Happens to me quite often no matter how brief and economical I try to be with the words.
Anyway, there's this awesome cat, Lodo Grdzak, who classes up my joint every once in a while. I always appreciate when he stops by to leave a comment because even though we disagree on a lot of things, he's always thoughtful and writes intelligently. Seriously, this guy has some great perspective, an original voice, great stories and amazing taste in music. Really, if I wasn't already married... Well, I highly suggest you make his blog a regular stop in your RSS reader.
So why do I bring this up? Well I'm glad I asked.
Lodo dropped by recently and commented on my previous post re: Goldman Sachs. Here it is in it's entirety:
As a bit of a digression, I couldn't help but notice you failed to mention the billions of dollars made by the government in the TARP bailouts. Not only was all TARP money paid back; but at a huge profit to the government. Even Citi's loan (the most volatile of the banks) would yield a $10 billion profit to the government if we cashed-in our Citi stock now. But the government's waiting 'cause we'll make a lot more money than that. Obama's handling of the financial crisis (the worst since the Depression--'caused by Libertarian speculators that didn't want SEC oversight within the financial institutions) has been nothing short of genius. Particularly when you consider he handled it while planning war strategy in Afghanistan, passed health care reform (easy task I know), and had to appoint a Supreme Court judge. GM has paid back close to $2 billion dollars of their loan, and once they start selling stock again, the government's gonna clean up on that deal. All while maintaining 900,000 jobs. When you're wrong, you're wrong. And you should admit that the bailouts worked and retract comments you've made in the past that said they wouldn't.I started to respond, but again ran out of characters. So I wanted to get this out there as a new post because, wow, there are a lot of claims in all of that.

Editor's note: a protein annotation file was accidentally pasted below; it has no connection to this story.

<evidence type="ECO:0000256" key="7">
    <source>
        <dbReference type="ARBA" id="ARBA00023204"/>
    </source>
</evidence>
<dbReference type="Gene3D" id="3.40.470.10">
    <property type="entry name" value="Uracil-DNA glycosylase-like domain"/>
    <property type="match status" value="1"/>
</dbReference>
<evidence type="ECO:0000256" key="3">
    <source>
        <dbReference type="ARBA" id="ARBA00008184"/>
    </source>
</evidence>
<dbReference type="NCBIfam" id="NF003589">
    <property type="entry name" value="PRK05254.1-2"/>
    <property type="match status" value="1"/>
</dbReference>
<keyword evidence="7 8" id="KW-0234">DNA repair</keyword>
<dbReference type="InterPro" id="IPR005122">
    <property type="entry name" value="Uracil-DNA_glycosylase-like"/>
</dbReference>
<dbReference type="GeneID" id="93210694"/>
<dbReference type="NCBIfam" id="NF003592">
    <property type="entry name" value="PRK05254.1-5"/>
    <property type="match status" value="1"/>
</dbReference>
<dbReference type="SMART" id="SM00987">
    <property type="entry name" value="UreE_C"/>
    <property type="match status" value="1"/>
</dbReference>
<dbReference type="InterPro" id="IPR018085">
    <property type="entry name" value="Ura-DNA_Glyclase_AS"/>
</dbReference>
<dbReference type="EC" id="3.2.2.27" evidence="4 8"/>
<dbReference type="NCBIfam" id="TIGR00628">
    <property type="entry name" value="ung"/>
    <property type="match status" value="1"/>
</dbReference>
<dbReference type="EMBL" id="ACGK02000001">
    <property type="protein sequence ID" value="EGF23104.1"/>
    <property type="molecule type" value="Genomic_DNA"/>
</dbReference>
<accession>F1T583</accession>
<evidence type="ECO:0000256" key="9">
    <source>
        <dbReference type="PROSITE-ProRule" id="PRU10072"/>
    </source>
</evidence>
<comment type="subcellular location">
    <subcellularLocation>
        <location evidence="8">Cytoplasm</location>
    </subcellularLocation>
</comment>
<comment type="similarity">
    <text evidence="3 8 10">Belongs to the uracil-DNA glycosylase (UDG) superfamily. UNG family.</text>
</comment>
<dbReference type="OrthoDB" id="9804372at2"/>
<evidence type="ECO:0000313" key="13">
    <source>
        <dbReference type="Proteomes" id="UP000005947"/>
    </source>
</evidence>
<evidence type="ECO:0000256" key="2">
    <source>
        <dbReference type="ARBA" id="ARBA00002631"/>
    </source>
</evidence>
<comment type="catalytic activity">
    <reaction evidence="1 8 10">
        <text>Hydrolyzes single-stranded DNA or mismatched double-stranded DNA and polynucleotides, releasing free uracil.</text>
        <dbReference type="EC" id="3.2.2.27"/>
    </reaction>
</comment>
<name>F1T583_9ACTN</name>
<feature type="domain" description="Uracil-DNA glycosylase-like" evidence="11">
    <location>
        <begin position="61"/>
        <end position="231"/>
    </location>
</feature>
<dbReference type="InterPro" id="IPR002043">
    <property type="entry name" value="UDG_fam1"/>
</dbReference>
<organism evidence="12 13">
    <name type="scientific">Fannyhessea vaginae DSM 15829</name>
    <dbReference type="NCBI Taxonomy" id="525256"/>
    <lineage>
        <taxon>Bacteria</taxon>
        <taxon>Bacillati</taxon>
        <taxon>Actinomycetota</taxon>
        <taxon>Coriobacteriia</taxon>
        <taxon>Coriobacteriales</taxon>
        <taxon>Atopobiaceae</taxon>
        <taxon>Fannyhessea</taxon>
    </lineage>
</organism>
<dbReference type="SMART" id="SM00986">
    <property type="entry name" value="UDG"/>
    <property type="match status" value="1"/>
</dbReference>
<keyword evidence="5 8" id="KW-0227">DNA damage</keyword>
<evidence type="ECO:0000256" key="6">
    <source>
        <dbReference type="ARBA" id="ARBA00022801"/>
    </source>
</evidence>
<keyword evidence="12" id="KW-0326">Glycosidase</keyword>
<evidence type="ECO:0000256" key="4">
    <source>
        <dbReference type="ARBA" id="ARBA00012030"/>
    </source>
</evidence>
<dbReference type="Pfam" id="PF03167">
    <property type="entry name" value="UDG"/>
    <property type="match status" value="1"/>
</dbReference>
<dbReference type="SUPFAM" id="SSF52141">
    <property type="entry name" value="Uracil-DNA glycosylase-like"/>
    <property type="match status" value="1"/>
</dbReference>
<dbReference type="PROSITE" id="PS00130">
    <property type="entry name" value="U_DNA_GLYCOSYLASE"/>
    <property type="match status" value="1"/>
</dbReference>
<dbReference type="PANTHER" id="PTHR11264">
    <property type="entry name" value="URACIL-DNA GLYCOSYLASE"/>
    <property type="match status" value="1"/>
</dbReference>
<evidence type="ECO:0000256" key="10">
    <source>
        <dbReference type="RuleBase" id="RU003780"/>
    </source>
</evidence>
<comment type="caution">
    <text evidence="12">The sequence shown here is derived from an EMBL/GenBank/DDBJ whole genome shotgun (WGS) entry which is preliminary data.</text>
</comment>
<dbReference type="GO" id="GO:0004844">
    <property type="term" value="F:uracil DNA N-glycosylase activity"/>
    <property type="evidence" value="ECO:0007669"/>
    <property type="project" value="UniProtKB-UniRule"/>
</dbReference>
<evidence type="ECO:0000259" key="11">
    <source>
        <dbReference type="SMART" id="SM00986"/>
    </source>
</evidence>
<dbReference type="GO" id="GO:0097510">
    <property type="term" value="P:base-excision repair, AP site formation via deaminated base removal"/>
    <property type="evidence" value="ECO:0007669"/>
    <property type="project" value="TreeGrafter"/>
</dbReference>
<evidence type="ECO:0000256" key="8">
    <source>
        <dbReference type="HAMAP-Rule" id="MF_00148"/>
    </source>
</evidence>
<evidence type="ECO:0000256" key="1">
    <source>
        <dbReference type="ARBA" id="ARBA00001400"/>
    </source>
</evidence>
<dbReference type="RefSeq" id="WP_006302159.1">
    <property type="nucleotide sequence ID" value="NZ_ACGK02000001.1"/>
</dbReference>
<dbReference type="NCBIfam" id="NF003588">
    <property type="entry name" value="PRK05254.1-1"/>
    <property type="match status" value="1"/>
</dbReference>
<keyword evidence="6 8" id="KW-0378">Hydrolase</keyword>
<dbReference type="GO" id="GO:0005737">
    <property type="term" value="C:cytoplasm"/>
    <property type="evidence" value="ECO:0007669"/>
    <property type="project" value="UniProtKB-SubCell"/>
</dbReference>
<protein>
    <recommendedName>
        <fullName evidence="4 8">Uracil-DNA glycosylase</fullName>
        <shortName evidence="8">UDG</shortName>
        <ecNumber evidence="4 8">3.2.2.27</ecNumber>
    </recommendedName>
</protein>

I'll try to respond to each the best I can. But let me start by saying everyone should go easy on the Obama Koolaid. It's potent stuff.
I won't call the TARP campaign a "success" as such. Yes, companies have been saved. But we have succeeded in saving companies that should not have been saved in the first place. We have continued a precedence that started in the 1970s, where the government puts a ton of money behind a failed busies keeping it alive long after it should have died. These zombie corporations only serve to encourage bad/risky behavior by other business down the line.
If a company has no fear of being buried, it has no reason to act responsibly. John Q. Taxpayer is always there to bail them out as long as you grease the right palms in Washington. Hey, don't take my word for it. People much smarter than me have already pointed this out. I'm just the messenger, man.Secondly, in regards to the success of the bailouts, I think it's important to note that the TARP program was "only" $700 billion. Yes, that is an insane amount of money to waste on zombie corporations. But keep in mind that amount is a fraction of the $12 TRILLION committed in all of the bailout schemes.